Phyllida Lloyd takes a stealth approach to building its poignancy, drawing her audience in with a gentle hand before swinging the lens back on them
à toi: Phyllida Lloyd. Mettant en vedette: Clare Dunne, Harriet Walter, Conleth Hill. 15, 98 minutes.
Hope is a flimsy thing. It’s the kite dancing at the end of its string, the firefly about to be extinguished by the coming of dawn. Et, dans Herself, Phyllida Lloyd’s drama about a woman rediscovering who she is outside of the boundaries of an abusive marriage, hope is the breath of life that comes as quickly as it goes. Lloyd, whose feature debut Mamma Mia! was the cinematic embodiment of being three glasses deep into a bottle of Prosecco, has clearly never shied away from the comforts of a feel-good story. Herself even comes with its own musical montages – including one set to that old, trusty empowerment ballad, “Titanium”.
Mais, behind all that rousing sentiment, Herself hides the harsh, necessary truth of the world. Lloyd takes a stealth approach to building its poignancy, drawing her audience in with a gentle hand before swinging the lens back on them. It’s the rare narrative that doesn’t frame the physical escape from abuse as the end of the story; Sandra (Clare Dunne) may be separated from her ex (Ian Lloyd Anderson), but she’s not yet free of his emotional violence. Week after week, she drops off their two daughters at his home, as part of their shared custody. She stomachs the flashbacks that ring between her ears every time he talks about them reuniting, the panic attacks while driving back. The film’s script, written by Dunne and Malcolm Campbell, not only acknowledges that poisonous, daily toll, but the conflicted feelings that it can bring up – Sandra admits, a l'heure, that a part of her still misses him.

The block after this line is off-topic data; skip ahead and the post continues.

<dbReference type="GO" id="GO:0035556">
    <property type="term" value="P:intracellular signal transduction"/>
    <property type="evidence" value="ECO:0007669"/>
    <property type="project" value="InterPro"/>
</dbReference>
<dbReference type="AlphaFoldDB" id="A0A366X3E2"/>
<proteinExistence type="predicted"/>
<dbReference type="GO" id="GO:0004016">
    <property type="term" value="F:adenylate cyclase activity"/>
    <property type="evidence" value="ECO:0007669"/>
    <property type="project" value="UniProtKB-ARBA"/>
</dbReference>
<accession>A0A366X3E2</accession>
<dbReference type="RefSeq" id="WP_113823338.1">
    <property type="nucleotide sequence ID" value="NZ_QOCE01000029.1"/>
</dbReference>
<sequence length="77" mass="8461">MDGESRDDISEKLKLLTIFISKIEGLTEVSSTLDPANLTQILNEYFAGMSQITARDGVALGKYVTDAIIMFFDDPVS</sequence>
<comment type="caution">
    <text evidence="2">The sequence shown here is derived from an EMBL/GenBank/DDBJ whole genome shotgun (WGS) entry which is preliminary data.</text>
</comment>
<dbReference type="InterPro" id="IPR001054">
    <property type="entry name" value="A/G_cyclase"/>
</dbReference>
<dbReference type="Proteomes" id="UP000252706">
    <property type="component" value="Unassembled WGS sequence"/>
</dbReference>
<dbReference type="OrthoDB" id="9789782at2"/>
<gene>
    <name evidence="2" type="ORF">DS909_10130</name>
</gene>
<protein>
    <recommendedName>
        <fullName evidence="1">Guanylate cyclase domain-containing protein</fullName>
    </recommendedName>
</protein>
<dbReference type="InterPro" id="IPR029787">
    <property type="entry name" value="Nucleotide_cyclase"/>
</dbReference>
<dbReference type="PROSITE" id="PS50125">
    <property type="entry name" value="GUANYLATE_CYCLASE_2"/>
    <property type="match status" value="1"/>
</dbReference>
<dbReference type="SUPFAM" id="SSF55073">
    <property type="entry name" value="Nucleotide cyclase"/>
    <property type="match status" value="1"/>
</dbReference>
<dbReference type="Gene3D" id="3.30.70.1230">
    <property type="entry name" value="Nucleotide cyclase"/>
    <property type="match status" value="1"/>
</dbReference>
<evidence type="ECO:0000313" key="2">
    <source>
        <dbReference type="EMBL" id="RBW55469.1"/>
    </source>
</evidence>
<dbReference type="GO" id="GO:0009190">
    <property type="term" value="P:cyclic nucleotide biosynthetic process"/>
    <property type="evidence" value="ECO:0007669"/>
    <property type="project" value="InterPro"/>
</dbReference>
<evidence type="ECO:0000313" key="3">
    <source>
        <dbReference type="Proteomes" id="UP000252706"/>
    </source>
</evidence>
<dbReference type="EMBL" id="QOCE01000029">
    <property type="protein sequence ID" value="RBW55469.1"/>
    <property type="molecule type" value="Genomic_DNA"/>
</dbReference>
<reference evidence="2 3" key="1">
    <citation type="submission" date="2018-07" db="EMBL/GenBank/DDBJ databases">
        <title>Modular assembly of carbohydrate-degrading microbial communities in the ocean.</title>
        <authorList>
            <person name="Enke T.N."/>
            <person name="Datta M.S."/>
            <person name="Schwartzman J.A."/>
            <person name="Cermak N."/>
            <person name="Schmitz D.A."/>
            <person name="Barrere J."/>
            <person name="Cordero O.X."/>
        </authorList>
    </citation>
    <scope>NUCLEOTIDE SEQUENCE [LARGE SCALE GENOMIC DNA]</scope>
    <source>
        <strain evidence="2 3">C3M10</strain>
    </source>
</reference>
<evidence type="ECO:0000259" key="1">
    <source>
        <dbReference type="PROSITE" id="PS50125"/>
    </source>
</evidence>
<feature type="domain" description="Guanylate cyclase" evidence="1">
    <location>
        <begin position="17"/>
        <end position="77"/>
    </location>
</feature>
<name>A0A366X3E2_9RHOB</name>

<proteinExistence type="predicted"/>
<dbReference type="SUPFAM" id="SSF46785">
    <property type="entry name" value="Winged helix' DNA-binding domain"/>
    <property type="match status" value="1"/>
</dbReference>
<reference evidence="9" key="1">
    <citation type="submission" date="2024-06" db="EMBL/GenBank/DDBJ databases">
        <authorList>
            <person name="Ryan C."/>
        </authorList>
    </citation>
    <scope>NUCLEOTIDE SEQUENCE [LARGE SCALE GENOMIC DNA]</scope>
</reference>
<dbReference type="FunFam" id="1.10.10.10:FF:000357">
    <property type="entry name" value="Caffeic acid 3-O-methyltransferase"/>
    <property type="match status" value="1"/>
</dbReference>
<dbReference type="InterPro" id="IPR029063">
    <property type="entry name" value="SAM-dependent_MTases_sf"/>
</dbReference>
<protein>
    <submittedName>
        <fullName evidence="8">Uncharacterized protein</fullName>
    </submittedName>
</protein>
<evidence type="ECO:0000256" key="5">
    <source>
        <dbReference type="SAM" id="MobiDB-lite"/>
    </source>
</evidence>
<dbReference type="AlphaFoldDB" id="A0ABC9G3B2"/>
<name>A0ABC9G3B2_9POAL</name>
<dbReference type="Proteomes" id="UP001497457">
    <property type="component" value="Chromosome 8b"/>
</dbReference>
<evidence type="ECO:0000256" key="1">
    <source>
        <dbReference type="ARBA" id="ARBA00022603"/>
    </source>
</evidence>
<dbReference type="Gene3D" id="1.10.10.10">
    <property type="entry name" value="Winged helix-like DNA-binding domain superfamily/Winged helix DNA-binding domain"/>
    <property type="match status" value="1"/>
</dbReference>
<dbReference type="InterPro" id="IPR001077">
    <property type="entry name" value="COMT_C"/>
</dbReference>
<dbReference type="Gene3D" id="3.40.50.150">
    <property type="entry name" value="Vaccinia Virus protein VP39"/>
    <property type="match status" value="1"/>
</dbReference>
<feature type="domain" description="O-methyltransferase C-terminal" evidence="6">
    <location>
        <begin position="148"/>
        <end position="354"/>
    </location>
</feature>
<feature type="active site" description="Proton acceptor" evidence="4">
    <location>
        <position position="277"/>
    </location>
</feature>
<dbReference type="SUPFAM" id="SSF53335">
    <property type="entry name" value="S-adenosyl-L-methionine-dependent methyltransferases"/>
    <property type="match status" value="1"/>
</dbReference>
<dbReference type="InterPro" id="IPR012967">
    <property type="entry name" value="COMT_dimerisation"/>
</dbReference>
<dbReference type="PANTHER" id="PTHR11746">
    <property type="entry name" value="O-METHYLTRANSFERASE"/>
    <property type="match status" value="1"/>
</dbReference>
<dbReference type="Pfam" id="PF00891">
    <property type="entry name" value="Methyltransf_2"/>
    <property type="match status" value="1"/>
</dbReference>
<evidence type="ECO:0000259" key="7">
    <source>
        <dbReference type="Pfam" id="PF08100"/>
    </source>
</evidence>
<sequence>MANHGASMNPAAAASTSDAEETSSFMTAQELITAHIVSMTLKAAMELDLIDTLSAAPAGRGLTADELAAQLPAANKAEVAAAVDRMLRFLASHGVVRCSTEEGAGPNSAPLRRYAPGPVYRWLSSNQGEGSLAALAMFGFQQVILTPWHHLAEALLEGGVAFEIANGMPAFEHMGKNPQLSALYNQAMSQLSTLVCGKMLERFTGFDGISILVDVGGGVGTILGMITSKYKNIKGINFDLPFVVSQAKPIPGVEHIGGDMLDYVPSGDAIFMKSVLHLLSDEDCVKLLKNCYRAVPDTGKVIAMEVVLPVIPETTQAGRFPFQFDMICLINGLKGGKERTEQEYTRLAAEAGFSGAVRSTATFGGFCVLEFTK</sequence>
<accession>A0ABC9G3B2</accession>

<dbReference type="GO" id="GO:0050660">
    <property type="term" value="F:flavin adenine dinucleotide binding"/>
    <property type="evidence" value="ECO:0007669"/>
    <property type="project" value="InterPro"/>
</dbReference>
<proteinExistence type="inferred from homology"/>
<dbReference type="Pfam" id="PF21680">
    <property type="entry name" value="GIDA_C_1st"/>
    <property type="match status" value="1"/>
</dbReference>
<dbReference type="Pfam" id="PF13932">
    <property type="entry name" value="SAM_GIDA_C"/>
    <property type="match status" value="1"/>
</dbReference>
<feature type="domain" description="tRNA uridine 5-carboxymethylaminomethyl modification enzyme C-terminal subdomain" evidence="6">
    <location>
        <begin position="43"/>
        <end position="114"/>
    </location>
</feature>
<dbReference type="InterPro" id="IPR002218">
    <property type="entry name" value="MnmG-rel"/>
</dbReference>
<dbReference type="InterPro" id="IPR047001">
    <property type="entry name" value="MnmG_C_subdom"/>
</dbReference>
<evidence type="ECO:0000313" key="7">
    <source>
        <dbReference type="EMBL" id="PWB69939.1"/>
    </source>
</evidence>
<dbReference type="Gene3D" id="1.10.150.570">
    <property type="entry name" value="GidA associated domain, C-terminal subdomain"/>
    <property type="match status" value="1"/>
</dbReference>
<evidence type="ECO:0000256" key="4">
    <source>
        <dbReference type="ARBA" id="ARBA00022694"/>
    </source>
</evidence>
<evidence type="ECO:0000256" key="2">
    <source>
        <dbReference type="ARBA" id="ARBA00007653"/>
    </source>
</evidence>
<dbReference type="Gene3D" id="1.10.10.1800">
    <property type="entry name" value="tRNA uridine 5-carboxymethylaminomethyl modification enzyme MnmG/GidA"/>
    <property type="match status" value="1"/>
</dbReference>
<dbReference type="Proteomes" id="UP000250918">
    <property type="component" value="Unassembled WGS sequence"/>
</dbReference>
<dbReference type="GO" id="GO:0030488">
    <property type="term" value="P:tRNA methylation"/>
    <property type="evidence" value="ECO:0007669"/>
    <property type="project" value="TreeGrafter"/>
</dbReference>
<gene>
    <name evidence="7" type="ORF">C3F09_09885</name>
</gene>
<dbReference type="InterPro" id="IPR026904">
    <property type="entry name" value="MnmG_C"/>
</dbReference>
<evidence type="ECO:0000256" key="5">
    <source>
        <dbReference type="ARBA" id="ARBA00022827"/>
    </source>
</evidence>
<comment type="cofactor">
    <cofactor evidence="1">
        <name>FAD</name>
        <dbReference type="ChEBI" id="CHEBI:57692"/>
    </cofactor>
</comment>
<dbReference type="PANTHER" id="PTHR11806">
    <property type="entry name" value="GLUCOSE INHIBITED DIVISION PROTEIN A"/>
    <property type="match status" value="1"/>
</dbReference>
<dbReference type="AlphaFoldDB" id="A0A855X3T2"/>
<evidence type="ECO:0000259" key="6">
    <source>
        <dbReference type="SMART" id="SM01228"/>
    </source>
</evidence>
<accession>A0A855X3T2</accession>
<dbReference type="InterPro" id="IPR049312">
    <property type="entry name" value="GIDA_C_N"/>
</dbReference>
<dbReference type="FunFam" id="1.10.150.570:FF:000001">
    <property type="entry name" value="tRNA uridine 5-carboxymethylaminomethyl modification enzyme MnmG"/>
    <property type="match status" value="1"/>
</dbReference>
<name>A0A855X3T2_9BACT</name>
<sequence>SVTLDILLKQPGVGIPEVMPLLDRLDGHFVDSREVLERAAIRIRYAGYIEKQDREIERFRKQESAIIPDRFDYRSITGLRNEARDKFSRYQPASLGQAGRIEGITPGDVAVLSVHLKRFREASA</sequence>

There’s no chance to move on, so life now becomes an earthly purgatory. The waiting list for homes in the Dublin area is so long that queues on viewing days wrap around the block. The state-mandated hotel she’s been put up in won’t even let her use the front door, as if she were some kind of shameful secret. And when she stumbles across the blueprints for a self-build home that would cost just over what the state already pays each year to keep her stagnation going, social services won’t even let her plead her case.
As the phrase goes, the cruelty is the point. Even while Herself takes the rosier path, as Sandra’s employer (an excellent Harriet Walter) rallies the community and provides both the land and the money necessary to start construction work, it never loses its political edge. Dunne and Campbell’s script continues to rage against the system that would place victims in front of their abusers, in a court of law, and ask them why they didn’t leave sooner. And Dunne herself is incredible in the way she funnels that bristling sense of injustice into her performance, as Sandra’s soft, pain-flecked voice rises and falls with the strength of her conviction. There are days when everything feels like an imposition, like she’s testing her luck. At other times, a resilience will rise up and take hold. Herself is smart in the way it balances the importance of individual charity and the need for wider reform – one provides the hope, the other provides the answers.